Christo Mulder Attorneys

There can be no doubt that grandparents, more often than not, are intimately involved in their grandchildren’s lives and upbringing, and they provide care. But what happens when they are denied access to and contact with their grandchildren?

Despite the generally recognised importance of the role grandparents play in the lives of many children, not only as caregivers but also in their traditional role as grandparents, no specific status is attached to being a grandparent in South African law. Regardless of the role they fulfil, grandparents never had any automatic, inherent rights over their grandchildren. However, in terms of the Children’s Act 38 of 2005 (the Act), grandparents have locus standi to approach the Courts to establish such rights. In terms of the Act, any person who has an interest in the care, wellbeing or development of a child, can apply to the High Court or Children’s Court for an order for care, contact or guardianship over the minor child.

When considering such application, the best interests of the child would remain the overriding concern. The court could refer any such application to the family advocate for investigation and recommendation. The assignment of rights to a third party has thus in the past always been seen as an interference with the rights of parents and the court has consequently been reluctant to assign parental responsibility and rights to third parties. South African law is very clear in this regard and the courts do not like to intrude on issues of parental authority and will only do so if it would positively affect the child’s upbringing and wellbeing.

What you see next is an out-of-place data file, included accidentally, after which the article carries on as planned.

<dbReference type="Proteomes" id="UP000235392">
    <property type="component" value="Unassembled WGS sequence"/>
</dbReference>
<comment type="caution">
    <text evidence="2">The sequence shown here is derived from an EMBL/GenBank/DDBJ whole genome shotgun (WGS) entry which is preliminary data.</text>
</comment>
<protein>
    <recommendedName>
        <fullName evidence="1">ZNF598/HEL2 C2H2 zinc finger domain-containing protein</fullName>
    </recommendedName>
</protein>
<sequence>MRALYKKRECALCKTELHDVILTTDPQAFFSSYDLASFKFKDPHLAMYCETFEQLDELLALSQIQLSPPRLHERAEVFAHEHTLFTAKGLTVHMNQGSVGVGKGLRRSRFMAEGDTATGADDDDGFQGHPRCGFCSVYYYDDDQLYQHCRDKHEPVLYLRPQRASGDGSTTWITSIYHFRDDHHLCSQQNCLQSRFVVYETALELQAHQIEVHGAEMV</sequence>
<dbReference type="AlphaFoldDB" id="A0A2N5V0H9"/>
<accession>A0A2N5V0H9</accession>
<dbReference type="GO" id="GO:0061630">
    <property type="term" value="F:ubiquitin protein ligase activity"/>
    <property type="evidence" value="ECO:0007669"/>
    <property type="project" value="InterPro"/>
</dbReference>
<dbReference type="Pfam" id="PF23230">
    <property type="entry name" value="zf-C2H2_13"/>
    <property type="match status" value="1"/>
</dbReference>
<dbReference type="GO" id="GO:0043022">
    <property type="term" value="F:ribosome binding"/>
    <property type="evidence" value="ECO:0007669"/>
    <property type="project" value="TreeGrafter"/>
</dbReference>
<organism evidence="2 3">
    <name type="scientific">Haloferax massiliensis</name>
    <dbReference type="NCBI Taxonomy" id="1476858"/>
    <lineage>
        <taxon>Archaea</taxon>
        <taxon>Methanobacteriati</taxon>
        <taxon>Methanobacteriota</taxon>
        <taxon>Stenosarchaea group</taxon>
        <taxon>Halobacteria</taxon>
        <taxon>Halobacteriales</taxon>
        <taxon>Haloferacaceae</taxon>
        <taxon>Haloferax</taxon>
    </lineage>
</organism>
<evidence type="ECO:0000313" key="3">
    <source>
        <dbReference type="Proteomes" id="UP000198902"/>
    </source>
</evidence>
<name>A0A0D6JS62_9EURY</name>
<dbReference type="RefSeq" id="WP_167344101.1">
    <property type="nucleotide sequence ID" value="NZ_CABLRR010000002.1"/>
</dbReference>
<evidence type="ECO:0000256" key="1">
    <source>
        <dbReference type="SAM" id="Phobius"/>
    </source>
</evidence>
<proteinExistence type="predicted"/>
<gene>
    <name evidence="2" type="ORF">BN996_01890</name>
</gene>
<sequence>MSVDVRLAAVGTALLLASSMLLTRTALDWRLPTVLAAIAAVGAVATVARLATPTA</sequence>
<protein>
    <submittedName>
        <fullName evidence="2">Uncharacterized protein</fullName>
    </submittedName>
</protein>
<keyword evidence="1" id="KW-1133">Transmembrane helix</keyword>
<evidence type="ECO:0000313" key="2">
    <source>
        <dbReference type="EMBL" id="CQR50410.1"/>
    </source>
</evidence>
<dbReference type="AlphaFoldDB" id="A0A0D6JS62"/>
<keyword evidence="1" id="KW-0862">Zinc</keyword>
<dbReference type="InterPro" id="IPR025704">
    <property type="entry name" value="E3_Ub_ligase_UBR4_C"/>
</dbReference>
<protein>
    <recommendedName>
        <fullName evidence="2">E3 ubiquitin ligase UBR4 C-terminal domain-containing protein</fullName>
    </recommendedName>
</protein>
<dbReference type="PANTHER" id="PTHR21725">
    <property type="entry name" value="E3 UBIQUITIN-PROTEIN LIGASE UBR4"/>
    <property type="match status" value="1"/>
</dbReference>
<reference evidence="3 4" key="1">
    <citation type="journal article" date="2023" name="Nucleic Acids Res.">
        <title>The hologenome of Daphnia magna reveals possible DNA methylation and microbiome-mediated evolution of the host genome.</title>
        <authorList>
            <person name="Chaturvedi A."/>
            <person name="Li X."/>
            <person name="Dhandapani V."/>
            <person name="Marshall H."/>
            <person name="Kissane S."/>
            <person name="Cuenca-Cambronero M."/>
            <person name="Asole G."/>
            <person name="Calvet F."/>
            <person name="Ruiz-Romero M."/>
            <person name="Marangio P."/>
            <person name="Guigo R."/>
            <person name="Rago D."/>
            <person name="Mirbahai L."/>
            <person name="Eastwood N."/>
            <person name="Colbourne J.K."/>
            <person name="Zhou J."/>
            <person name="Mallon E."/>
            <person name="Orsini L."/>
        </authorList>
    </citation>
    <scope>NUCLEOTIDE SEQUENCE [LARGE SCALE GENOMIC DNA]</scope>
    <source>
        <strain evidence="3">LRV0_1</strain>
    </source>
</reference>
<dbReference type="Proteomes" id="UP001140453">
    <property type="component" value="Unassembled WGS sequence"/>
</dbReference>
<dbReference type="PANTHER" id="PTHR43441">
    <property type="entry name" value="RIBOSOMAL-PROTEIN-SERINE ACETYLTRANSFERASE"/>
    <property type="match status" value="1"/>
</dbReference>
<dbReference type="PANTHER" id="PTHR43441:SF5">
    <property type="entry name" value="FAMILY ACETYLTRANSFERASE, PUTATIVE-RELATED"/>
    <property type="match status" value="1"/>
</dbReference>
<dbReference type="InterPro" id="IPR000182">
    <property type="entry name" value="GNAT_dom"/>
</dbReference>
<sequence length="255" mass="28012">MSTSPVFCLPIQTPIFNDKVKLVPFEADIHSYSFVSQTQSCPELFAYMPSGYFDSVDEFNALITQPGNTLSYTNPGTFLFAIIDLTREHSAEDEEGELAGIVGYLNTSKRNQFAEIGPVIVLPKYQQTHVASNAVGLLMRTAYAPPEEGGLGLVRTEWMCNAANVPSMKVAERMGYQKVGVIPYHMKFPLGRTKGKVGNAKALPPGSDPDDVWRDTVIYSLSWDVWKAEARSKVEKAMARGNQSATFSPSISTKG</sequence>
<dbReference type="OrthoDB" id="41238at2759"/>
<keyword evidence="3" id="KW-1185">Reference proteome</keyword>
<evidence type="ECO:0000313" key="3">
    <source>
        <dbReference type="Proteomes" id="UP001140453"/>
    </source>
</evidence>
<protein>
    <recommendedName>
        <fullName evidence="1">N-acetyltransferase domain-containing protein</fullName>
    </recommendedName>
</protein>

In the judgment of LH V LA 2012 6 SA 41, the paternal grandparents applied for an order in terms of section 23 of the Act to re-establish contact with their grandson after the tragic death of his father, their son. The mother got married a year after their grandchild’s birth. The mother had originally initiated contact between her son and his grandparent. The grandparents thereafter had regular contact with their grandson, who soon started to spend weekends with them.

The arrangement was abruptly ended after their grandson’s third birthday. Despite various attempts by the grandparents to convince the mother to allow them contact with their grandson, they were still denied access by the mother on the basis that contact with grandparents had caused numerous problems in the past and further contact would not be in the best interests of the child.

Having reference to the Act, the court concluded that the Act recognises that a child is a social being and that members of the extended family, more often than not, play an important part in a child’s social and psychological development. The court urged that contact should be encouraged, unless there were compelling reasons to prohibit such contact. Since no reasons could be found, contact was granted to the grandparents.

However, if, upon application, grandparents are granted care and contact rights, the parental rights and responsibility of the natural parents or guardians are not dimished. If grandparents wish to exercise full parental responsibility, they will have to approach High Court on application for guardianship and will need to furnish the High Court, as the upper guardian of all minors, with sufficient reasons as to why the current guardian is not a suitable person to hold such rights.

Reference list

  • Children’s Act 38 of 2005
  • LH and Another v LA 2012 (6) SA 41 (ECG)

This article is a general information sheet and should not be used or relied on as legal or other professional advice. No liability can be accepted for any errors or omissions nor for any loss or damage arising from reliance upon any information herein. Always contact your legal adviser for specific and detailed advice. Errors and omissions excepted (E&OE)

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